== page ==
View Full Version : Does this seem like an ok memo/contract?
10-13-2009, 06:58 AM
So my friend and I are developing software for a client and she is offering equity in the sale and monthly revenue that the software and resulting service will deliver. Does this agreement sound fine? Everything seems to be going well and we trust our client but we're just not sure.
This agreement is between Name1 (client), Name2 (me), Name3 (my friend), with regard to a revenue-sharing relationship in Comapany Name, LLC, a company founded and owned by Name1.
For as long as Name2 and Name3 are actively participating in and contributing to the growth and development of Company Name, LLC, they will each receive 25 (twenty-five) percent of net revenue from subscriptions, user fees, advertising or sale of the business.
10-13-2009, 08:08 AM
For as long as Name2 and Name3 are actively participating in and contributing to the growth and development of Company Name...I'm not a lawyer, but that phrase is too vague and open to interpretation for my liking. All they have to do is say "You're no longer contributing to the growth and development of the company" and you're done. You can take them to court to argue about it, but that will likely cost you more than you're making from the contract.
10-13-2009, 08:53 AM
That is the line that concerns us. I am just not sure how to bring it up as we are really friendly with the client and I do not want to insinuate any mistrust. Any tips?
10-13-2009, 09:18 AM
I am not a lawyer type, but I would say this is an epic fail. The immediate problem that I see is that there is no consideration mentioned in the contract. In general a contract that says I will do X isn't enforceable. You must get something for doing X for the contract to be valid. In other words, it has to be in exchange for Y dollars I will do X.
If you want an enforceable contract you need to get a real life lawyer. What you have and all you will generate is an amateurish agreement that will likely not stand up in court if push comes to shove.
10-13-2009, 09:21 AM
Are you getting any money up front? If not, they could just fire you after you deliver the software and keep everything for themselves. Also, you're getting 50% of the net revenue, so you get nothing unless the product is profitable.
Again, I'm not a lawyer, but the contract should state who owns the software and should be more specific about how and when you get paid. The contract as currently written allows them to never pay you a penny even if the software is profitable - it doesn't say when they have to pay you your share. It doesn't say that you can audit their books, so how will you know how much the software made in the first place?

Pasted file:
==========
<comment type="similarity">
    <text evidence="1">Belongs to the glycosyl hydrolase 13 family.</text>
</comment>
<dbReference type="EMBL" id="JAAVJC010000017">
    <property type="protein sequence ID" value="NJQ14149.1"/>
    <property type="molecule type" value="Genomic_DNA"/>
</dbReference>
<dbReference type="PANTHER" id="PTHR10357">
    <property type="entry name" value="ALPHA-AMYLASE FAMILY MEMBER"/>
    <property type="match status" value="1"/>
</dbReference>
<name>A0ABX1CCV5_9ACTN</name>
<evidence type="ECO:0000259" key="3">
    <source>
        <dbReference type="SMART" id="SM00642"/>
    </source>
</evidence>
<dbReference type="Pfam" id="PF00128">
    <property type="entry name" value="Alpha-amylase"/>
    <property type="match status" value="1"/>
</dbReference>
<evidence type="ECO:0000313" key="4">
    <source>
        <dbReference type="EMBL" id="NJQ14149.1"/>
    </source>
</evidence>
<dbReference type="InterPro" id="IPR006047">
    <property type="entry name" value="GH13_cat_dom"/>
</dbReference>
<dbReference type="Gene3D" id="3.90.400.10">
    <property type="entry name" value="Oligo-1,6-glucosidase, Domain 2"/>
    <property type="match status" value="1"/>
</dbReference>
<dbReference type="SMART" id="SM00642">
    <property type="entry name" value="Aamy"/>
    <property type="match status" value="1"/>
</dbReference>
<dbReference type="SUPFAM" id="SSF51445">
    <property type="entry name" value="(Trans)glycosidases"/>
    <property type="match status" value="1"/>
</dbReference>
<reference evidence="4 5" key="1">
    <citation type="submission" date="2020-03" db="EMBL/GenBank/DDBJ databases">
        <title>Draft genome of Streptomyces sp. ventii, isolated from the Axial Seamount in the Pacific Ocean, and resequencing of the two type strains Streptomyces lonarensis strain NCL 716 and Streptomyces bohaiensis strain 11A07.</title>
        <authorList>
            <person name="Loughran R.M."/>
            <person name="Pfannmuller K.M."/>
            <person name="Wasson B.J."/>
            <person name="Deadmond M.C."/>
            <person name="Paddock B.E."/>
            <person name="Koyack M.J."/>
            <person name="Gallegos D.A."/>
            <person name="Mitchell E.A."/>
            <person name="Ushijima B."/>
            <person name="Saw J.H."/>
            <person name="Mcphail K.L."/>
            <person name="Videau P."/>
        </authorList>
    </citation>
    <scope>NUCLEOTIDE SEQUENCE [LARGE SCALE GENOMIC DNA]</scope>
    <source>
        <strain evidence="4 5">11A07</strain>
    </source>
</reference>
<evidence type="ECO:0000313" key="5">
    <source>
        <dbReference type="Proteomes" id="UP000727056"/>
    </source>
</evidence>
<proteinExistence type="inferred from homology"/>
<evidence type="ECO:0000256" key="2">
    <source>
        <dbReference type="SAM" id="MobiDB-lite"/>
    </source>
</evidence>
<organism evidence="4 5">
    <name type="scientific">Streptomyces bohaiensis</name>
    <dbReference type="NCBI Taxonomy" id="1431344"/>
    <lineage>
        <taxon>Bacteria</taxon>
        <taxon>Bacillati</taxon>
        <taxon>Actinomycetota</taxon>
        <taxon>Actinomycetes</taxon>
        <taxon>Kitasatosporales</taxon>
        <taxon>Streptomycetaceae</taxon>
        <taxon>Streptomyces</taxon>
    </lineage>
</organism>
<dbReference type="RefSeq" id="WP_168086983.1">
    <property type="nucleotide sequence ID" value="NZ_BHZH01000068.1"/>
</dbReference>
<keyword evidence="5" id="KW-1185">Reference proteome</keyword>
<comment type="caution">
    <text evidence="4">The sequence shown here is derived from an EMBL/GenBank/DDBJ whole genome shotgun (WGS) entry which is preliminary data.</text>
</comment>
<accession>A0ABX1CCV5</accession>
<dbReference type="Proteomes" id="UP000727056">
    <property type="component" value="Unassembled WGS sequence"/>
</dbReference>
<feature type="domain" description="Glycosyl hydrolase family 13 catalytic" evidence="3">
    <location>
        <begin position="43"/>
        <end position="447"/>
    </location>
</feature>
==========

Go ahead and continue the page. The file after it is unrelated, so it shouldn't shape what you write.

As to the issue of trust, nobody should be offended if you say "We want to spell out the details in the contract". It's business.
10-13-2009, 09:40 AM
Thanks guys, I really appreciate your input.
I emailed my client this email:
We were going to sign the agreement and bring it next Monday but we just had a quick question:
Can we spell out the terms of the agreement in more detail-especially this line:
"for as long as Name1 and Name2 are actively participating in and contributing to the growth and development of Company name"
Our concerns stem from being very excited about developing a solid platform for us all to build on. We see the percentage you offered as very generous and want to make sure it accounts for our need for long-term involvement.
I hope you don't mind, but this is really a big deal/exciting for us :)
10-13-2009, 10:42 AM
Our concerns stem from being very excited about developing a solid platform for us all to build on. We see the percentage you offered as very generous and want to make sure it accounts for our need for long-term involvement.If you've e-mailed this already, I'm not sure my comments will amount to much, but I'll try anyway. I'd suggest being a little more direct in the above message to the other party--in particular, your paragraph above seems to be dancing around the issue using corporate/marketing buzzspeak when it seems to me that you'd make your point better if you were a little clearer. For example:
Our concerns stem from the fact that we want the agreement to spell out for all of us, Name1, Name2, and Name3, exactly what the rights and obligations of each of us are. In other words, we believe the agreement should clearly state what we will do for you and what you will do for us, in return. This will allow all of us to better plan our time and our budgets for this, and other, projects.
I'll add another vote for seeing a lawyer who can attend to your best interests in this matter. I know my way around contract law well enough, but I am reluctant to comment on the agreement in your OP, for obvious reasons: I am not your lawyer, you are not my client, and legal advice should not be given on a message board. For competent legal advice specific to this matter, I urge you to consult a lawyer licensed to practice in your jurisdiction.
10-13-2009, 11:25 AM
Software development arrangements can recite "milestones" -- delivery of workflow plan, alpha, beta, website go-live date. Or you could tie it to "as long as X and Y are spending Z hours per week refining the code, they will get $N."
10-13-2009, 06:03 PM
I am not a lawyer.
You should talk to a lawyer.
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